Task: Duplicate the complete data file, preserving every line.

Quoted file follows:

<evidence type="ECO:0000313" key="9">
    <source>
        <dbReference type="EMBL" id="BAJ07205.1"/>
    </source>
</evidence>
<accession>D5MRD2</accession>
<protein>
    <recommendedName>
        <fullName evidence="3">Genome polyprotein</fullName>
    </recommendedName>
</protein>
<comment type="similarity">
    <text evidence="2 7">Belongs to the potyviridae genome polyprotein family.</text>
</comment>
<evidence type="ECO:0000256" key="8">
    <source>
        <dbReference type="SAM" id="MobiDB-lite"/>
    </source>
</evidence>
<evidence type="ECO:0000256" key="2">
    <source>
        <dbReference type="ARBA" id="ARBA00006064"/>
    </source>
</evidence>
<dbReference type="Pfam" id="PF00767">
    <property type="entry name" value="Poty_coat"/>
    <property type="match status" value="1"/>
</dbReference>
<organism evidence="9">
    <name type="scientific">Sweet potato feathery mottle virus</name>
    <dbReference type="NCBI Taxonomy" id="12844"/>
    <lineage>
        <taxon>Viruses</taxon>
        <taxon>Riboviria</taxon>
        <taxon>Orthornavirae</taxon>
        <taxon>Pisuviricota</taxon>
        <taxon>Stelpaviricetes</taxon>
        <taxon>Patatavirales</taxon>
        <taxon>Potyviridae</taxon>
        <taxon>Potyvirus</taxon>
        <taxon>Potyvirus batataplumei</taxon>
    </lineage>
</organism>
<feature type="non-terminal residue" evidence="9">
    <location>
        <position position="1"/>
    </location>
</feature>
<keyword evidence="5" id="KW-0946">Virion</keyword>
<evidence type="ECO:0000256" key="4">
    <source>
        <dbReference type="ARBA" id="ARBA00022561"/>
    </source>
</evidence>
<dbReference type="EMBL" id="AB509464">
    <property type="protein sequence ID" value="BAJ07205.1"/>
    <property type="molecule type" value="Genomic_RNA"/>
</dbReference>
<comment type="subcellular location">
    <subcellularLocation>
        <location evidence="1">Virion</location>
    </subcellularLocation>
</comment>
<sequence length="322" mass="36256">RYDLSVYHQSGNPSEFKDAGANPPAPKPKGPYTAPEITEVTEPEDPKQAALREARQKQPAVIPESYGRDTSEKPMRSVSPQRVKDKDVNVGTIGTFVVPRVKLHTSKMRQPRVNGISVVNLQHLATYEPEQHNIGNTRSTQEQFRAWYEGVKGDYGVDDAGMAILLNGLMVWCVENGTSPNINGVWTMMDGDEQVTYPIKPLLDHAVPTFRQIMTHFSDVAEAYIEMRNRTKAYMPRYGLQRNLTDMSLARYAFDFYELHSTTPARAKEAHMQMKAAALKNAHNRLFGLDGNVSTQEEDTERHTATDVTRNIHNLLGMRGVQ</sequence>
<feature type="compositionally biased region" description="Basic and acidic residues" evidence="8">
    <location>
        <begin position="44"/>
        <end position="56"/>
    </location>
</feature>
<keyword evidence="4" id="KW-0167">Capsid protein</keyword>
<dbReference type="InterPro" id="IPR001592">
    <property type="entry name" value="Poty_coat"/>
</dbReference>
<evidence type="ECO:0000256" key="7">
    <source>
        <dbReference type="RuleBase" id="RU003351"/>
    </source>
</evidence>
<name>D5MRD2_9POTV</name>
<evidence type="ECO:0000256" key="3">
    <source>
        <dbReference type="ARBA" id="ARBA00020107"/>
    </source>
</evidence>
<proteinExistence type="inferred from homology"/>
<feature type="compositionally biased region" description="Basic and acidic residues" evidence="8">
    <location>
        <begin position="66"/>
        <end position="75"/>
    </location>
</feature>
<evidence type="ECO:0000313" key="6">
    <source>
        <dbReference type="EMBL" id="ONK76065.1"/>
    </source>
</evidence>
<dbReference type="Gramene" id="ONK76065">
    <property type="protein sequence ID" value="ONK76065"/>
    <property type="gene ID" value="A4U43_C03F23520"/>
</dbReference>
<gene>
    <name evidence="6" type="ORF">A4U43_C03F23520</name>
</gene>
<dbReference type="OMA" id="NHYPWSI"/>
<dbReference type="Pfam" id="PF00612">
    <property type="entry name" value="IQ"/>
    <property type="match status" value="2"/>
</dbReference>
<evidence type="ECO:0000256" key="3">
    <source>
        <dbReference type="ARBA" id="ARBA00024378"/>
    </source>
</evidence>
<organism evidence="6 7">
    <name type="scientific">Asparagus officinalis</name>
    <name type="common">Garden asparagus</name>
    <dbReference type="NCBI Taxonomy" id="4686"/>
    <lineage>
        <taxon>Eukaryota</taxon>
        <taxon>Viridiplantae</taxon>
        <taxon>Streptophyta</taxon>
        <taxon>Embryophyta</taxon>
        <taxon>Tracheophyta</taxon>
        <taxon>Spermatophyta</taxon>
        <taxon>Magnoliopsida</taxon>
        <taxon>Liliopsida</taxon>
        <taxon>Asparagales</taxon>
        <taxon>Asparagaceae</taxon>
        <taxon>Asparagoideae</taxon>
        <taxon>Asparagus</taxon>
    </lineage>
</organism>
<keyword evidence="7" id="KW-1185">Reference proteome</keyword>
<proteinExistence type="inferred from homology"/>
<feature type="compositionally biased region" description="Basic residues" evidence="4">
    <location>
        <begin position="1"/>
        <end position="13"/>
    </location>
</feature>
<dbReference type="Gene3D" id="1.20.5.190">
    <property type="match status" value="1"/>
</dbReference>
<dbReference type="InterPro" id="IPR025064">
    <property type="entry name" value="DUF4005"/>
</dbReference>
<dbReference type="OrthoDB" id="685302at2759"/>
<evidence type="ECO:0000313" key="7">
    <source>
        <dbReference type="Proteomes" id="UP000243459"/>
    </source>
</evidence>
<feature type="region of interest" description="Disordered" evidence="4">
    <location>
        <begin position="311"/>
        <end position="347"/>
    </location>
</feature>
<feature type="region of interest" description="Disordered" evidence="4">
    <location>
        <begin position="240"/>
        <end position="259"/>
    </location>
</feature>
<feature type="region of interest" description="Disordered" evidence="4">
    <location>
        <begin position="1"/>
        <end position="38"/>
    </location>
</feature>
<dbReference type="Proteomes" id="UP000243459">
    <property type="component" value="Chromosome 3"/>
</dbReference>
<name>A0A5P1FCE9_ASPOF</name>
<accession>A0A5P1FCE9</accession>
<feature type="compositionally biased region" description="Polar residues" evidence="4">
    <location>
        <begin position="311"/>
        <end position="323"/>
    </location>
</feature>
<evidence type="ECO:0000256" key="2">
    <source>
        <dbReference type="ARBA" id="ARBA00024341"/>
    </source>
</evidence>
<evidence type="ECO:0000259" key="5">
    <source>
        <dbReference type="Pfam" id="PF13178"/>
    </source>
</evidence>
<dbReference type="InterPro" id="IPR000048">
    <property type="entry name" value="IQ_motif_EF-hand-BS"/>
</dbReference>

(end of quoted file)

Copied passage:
<evidence type="ECO:0000313" key="9">
    <source>
        <dbReference type="EMBL" id="BAJ07205.1"/>
    </source>
</evidence>
<accession>D5MRD2</accession>
<protein>
    <recommendedName>
        <fullName evidence="3">Genome polyprotein</fullName>
    </recommendedName>
</protein>
<comment type="similarity">
    <text evidence="2 7">Belongs to the potyviridae genome polyprotein family.</text>
</comment>
<evidence type="ECO:0000256" key="8">
    <source>
        <dbReference type="SAM" id="MobiDB-lite"/>
    </source>
</evidence>
<evidence type="ECO:0000256" key="2">
    <source>
        <dbReference type="ARBA" id="ARBA00006064"/>
    </source>
</evidence>
<dbReference type="Pfam" id="PF00767">
    <property type="entry name" value="Poty_coat"/>
    <property type="match status" value="1"/>
</dbReference>
<organism evidence="9">
    <name type="scientific">Sweet potato feathery mottle virus</name>
    <dbReference type="NCBI Taxonomy" id="12844"/>
    <lineage>
        <taxon>Viruses</taxon>
        <taxon>Riboviria</taxon>
        <taxon>Orthornavirae</taxon>
        <taxon>Pisuviricota</taxon>
        <taxon>Stelpaviricetes</taxon>
        <taxon>Patatavirales</taxon>
        <taxon>Potyviridae</taxon>
        <taxon>Potyvirus</taxon>
        <taxon>Potyvirus batataplumei</taxon>
    </lineage>
</organism>
<feature type="non-terminal residue" evidence="9">
    <location>
        <position position="1"/>
    </location>
</feature>
<keyword evidence="5" id="KW-0946">Virion</keyword>
<evidence type="ECO:0000256" key="4">
    <source>
        <dbReference type="ARBA" id="ARBA00022561"/>
    </source>
</evidence>
<dbReference type="EMBL" id="AB509464">
    <property type="protein sequence ID" value="BAJ07205.1"/>
    <property type="molecule type" value="Genomic_RNA"/>
</dbReference>
<comment type="subcellular location">
    <subcellularLocation>
        <location evidence="1">Virion</location>
    </subcellularLocation>
</comment>
<sequence length="322" mass="36256">RYDLSVYHQSGNPSEFKDAGANPPAPKPKGPYTAPEITEVTEPEDPKQAALREARQKQPAVIPESYGRDTSEKPMRSVSPQRVKDKDVNVGTIGTFVVPRVKLHTSKMRQPRVNGISVVNLQHLATYEPEQHNIGNTRSTQEQFRAWYEGVKGDYGVDDAGMAILLNGLMVWCVENGTSPNINGVWTMMDGDEQVTYPIKPLLDHAVPTFRQIMTHFSDVAEAYIEMRNRTKAYMPRYGLQRNLTDMSLARYAFDFYELHSTTPARAKEAHMQMKAAALKNAHNRLFGLDGNVSTQEEDTERHTATDVTRNIHNLLGMRGVQ</sequence>
<feature type="compositionally biased region" description="Basic and acidic residues" evidence="8">
    <location>
        <begin position="44"/>
        <end position="56"/>
    </location>
</feature>
<keyword evidence="4" id="KW-0167">Capsid protein</keyword>
<dbReference type="InterPro" id="IPR001592">
    <property type="entry name" value="Poty_coat"/>
</dbReference>
<evidence type="ECO:0000256" key="7">
    <source>
        <dbReference type="RuleBase" id="RU003351"/>
    </source>
</evidence>
<name>D5MRD2_9POTV</name>
<evidence type="ECO:0000256" key="3">
    <source>
        <dbReference type="ARBA" id="ARBA00020107"/>
    </source>
</evidence>
<proteinExistence type="inferred from homology"/>
<feature type="compositionally biased region" description="Basic and acidic residues" evidence="8">
    <location>
        <begin position="66"/>
        <end position="75"/>
    </location>
</feature>
<evidence type="ECO:0000313" key="6">
    <source>
        <dbReference type="EMBL" id="ONK76065.1"/>
    </source>
</evidence>
<dbReference type="Gramene" id="ONK76065">
    <property type="protein sequence ID" value="ONK76065"/>
    <property type="gene ID" value="A4U43_C03F23520"/>
</dbReference>
<gene>
    <name evidence="6" type="ORF">A4U43_C03F23520</name>
</gene>
<dbReference type="OMA" id="NHYPWSI"/>
<dbReference type="Pfam" id="PF00612">
    <property type="entry name" value="IQ"/>
    <property type="match status" value="2"/>
</dbReference>
<evidence type="ECO:0000256" key="3">
    <source>
        <dbReference type="ARBA" id="ARBA00024378"/>
    </source>
</evidence>
<organism evidence="6 7">
    <name type="scientific">Asparagus officinalis</name>
    <name type="common">Garden asparagus</name>
    <dbReference type="NCBI Taxonomy" id="4686"/>
    <lineage>
        <taxon>Eukaryota</taxon>
        <taxon>Viridiplantae</taxon>
        <taxon>Streptophyta</taxon>
        <taxon>Embryophyta</taxon>
        <taxon>Tracheophyta</taxon>
        <taxon>Spermatophyta</taxon>
        <taxon>Magnoliopsida</taxon>
        <taxon>Liliopsida</taxon>
        <taxon>Asparagales</taxon>
        <taxon>Asparagaceae</taxon>
        <taxon>Asparagoideae</taxon>
        <taxon>Asparagus</taxon>
    </lineage>
</organism>
<keyword evidence="7" id="KW-1185">Reference proteome</keyword>
<proteinExistence type="inferred from homology"/>
<feature type="compositionally biased region" description="Basic residues" evidence="4">
    <location>
        <begin position="1"/>
        <end position="13"/>
    </location>
</feature>
<dbReference type="Gene3D" id="1.20.5.190">
    <property type="match status" value="1"/>
</dbReference>
<dbReference type="InterPro" id="IPR025064">
    <property type="entry name" value="DUF4005"/>
</dbReference>
<dbReference type="OrthoDB" id="685302at2759"/>
<evidence type="ECO:0000313" key="7">
    <source>
        <dbReference type="Proteomes" id="UP000243459"/>
    </source>
</evidence>
<feature type="region of interest" description="Disordered" evidence="4">
    <location>
        <begin position="311"/>
        <end position="347"/>
    </location>
</feature>
<feature type="region of interest" description="Disordered" evidence="4">
    <location>
        <begin position="240"/>
        <end position="259"/>
    </location>
</feature>
<feature type="region of interest" description="Disordered" evidence="4">
    <location>
        <begin position="1"/>
        <end position="38"/>
    </location>
</feature>
<dbReference type="Proteomes" id="UP000243459">
    <property type="component" value="Chromosome 3"/>
</dbReference>
<name>A0A5P1FCE9_ASPOF</name>
<accession>A0A5P1FCE9</accession>
<feature type="compositionally biased region" description="Polar residues" evidence="4">
    <location>
        <begin position="311"/>
        <end position="323"/>
    </location>
</feature>
<evidence type="ECO:0000256" key="2">
    <source>
        <dbReference type="ARBA" id="ARBA00024341"/>
    </source>
</evidence>
<evidence type="ECO:0000259" key="5">
    <source>
        <dbReference type="Pfam" id="PF13178"/>
    </source>
</evidence>
<dbReference type="InterPro" id="IPR000048">
    <property type="entry name" value="IQ_motif_EF-hand-BS"/>
</dbReference>